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A student from Delhi School of Social work, Vineet is a part of Project Sakhi Saheli, an initiative by the students of Delhi school of Social Work to create awareness on Menstrual Health and combat Period Poverty. Along with MHM Action Fellow Sabna, Vineet launched Menstratalk, a campaign that aims to put an end to period poverty and smash menstrual taboos in society.

As a start, the campaign aims to begin conversations on menstrual health with five hundred adolescents and youth in Delhi through offline platforms, and through this community mobilise support to create Period Friendly Institutions out of educational institutes in the city.

Find out more about the campaign here.

A native of Bhagalpur district – Bihar, Shalini Jha believes in equal rights for all genders and wants to work for a gender-equal and just society. In the past she’s had a year-long association as a community leader with Haiyya: Organise for Action’s Health Over Stigma campaign. She’s pursuing a Master’s in Literature with Ambedkar University, Delhi and as an MHM Fellow with YKA, recently launched ‘Project अल्हड़ (Alharh)’.

She says, “Bihar is ranked the lowest in India’s SDG Index 2019 for India. Hygienic and comfortable menstruation is a basic human right and sustainable development cannot be ensured if menstruators are deprived of their basic rights.” Project अल्हड़ (Alharh) aims to create a robust sensitised community in Bhagalpur to collectively spread awareness, break the taboo, debunk myths and initiate fearless conversations around menstruation. The campaign aims to reach at least 6000 adolescent girls from government and private schools in Baghalpur district in 2020.

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A psychologist and co-founder of a mental health NGO called Customize Cognition, Ritika forayed into the space of menstrual health and hygiene, sexual and reproductive healthcare and rights and gender equality as an MHM Fellow with YKA. She says, “The experience of working on MHM/SRHR and gender equality has been an enriching and eye-opening experience. I have learned what’s beneath the surface of the issue, be it awareness, lack of resources or disregard for trans men, who also menstruate.”

The Transmen-ses campaign aims to tackle the issue of silence and disregard for trans men’s menstruation needs, by mobilising gender sensitive health professionals and gender neutral restrooms in Lucknow.

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A Computer Science engineer by education, Nitisha started her career in the corporate sector, before realising she wanted to work in the development and social justice space. Since then, she has worked with Teach For India and Care India and is from the founding batch of Indian School of Development Management (ISDM), a one of its kind organisation creating leaders for the development sector through its experiential learning post graduate program.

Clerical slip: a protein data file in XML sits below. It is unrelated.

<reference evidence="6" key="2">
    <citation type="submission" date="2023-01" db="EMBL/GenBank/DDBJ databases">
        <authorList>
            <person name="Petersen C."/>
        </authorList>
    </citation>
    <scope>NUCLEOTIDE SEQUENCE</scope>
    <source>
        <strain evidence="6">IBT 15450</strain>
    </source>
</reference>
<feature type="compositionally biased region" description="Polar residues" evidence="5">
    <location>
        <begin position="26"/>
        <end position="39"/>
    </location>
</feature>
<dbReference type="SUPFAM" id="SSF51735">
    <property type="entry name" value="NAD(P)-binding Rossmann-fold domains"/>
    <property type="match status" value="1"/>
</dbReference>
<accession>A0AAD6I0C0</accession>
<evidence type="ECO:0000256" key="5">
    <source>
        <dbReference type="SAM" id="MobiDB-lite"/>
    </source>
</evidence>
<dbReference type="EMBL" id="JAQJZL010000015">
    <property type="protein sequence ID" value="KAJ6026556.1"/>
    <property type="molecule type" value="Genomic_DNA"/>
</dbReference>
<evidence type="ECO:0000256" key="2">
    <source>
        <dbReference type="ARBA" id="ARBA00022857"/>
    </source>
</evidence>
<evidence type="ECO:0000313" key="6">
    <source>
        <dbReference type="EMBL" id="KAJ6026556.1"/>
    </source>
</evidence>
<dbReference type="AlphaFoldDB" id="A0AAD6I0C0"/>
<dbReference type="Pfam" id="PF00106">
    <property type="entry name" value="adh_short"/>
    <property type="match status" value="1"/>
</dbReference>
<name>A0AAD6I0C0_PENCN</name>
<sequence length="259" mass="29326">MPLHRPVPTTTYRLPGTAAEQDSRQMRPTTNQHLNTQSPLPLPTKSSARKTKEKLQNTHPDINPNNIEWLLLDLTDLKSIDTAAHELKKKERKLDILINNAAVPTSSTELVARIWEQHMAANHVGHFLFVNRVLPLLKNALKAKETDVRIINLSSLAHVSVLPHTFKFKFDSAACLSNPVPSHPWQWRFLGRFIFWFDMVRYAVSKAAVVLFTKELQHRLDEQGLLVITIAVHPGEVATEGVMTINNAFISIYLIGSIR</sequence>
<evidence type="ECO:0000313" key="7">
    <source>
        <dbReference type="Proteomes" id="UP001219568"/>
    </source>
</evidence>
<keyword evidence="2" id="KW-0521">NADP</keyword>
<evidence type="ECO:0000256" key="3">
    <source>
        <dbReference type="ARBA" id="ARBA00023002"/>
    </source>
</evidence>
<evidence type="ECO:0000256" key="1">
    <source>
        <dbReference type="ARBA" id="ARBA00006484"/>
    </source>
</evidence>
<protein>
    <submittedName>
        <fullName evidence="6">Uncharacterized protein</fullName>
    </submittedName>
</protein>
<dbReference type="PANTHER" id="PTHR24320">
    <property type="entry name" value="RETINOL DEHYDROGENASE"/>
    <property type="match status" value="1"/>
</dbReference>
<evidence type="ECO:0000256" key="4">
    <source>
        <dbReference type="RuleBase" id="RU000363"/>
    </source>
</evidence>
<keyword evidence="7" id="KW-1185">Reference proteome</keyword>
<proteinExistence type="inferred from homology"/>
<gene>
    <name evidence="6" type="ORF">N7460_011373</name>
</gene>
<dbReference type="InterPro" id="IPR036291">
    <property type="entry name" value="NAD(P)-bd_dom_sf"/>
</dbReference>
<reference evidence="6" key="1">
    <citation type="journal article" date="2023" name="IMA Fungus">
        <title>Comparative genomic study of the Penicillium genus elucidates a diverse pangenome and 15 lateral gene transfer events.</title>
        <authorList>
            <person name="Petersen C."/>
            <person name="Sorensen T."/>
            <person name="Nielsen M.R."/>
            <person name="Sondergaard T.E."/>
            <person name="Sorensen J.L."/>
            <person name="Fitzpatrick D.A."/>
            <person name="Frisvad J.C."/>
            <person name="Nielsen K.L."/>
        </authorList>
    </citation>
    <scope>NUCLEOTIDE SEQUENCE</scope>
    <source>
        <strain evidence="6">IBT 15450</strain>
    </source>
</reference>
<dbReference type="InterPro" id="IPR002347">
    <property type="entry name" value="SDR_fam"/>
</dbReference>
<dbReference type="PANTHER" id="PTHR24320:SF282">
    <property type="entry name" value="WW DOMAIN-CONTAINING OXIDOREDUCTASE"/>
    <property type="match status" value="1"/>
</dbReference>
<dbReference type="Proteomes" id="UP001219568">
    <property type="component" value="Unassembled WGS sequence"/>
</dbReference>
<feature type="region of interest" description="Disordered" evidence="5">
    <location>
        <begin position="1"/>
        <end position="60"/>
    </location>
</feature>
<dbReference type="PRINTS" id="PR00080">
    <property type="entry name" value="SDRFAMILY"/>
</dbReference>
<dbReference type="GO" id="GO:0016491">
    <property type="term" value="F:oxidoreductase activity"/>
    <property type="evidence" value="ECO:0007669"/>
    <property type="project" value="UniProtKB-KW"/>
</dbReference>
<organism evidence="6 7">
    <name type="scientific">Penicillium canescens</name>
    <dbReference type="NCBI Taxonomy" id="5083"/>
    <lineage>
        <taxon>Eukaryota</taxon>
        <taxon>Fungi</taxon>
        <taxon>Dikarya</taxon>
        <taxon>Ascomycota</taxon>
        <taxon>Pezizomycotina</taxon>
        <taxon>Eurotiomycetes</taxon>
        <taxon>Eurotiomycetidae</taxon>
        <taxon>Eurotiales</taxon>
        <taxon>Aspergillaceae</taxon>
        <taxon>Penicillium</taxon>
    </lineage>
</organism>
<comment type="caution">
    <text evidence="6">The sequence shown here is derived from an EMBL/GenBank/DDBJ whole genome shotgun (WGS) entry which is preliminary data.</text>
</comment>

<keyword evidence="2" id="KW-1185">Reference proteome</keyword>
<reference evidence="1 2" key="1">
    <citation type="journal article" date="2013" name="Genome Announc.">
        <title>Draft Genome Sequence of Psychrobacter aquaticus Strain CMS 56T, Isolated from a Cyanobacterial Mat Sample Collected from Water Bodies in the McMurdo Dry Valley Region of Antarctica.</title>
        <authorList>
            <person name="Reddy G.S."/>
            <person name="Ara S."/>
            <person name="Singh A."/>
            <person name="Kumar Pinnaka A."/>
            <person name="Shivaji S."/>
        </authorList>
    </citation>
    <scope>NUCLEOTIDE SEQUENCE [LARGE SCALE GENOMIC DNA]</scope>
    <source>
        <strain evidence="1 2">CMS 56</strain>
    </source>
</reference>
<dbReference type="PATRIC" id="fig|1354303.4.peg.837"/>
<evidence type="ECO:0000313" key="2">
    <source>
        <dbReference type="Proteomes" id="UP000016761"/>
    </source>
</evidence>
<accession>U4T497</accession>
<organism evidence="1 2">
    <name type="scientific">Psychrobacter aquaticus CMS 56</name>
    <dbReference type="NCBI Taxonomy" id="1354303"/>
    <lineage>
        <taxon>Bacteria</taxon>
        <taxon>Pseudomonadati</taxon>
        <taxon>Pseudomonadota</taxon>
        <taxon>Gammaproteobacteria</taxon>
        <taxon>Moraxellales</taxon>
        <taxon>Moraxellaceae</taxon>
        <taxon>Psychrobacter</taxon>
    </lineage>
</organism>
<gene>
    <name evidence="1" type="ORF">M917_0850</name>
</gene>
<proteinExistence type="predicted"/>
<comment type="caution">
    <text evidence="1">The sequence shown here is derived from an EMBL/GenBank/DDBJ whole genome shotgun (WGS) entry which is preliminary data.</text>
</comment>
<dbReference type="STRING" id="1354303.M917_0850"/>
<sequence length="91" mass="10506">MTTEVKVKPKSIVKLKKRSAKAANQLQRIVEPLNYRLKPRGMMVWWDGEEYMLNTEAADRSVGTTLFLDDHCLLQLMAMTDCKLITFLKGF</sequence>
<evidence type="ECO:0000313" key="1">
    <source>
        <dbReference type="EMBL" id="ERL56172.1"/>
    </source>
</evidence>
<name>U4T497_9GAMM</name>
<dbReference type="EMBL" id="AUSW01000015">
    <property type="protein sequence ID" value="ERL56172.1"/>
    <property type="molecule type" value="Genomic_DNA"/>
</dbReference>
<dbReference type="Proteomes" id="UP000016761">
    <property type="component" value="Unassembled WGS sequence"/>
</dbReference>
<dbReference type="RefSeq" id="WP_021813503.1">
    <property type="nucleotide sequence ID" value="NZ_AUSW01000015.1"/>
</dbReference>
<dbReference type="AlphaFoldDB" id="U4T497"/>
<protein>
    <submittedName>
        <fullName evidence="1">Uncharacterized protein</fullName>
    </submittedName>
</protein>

As a Youth Ki Awaaz Menstrual Health Fellow, Nitisha has started Let’s Talk Period, a campaign to mobilise young people to switch to sustainable period products. She says, “80 lakh women in Delhi use non-biodegradable sanitary products, generate 3000 tonnes of menstrual waste, that takes 500-800 years to decompose; which in turn contributes to the health issues of all menstruators, increased burden of waste management on the city and harmful living environment for all citizens.

Let’s Talk Period aims to change this by

Find out more about her campaign here.

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A former Assistant Secretary with the Ministry of Women and Child Development in West Bengal for three months, Lakshmi Bhavya has been championing the cause of menstrual hygiene in her district. By associating herself with the Lalana Campaign, a holistic menstrual hygiene awareness campaign which is conducted by the Anahat NGO, Lakshmi has been slowly breaking taboos when it comes to periods and menstrual hygiene.

A Gender Rights Activist working with the tribal and marginalized communities in india, Srilekha is a PhD scholar working on understanding body and sexuality among tribal girls, to fill the gaps in research around indigenous women and their stories. Srilekha has worked extensively at the grassroots level with community based organisations, through several advocacy initiatives around Gender, Mental Health, Menstrual Hygiene and Sexual and Reproductive Health Rights (SRHR) for the indigenous in Jharkhand, over the last 6 years.

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A Guwahati-based college student pursuing her Masters in Tata Institute of Social Sciences, Bidisha started the #BleedwithDignity campaign on the technology platform, demanding that the Government of Assam install
biodegradable sanitary pad vending machines in all government schools across the state. Her petition on has already gathered support from over 90000 people and continues to grow.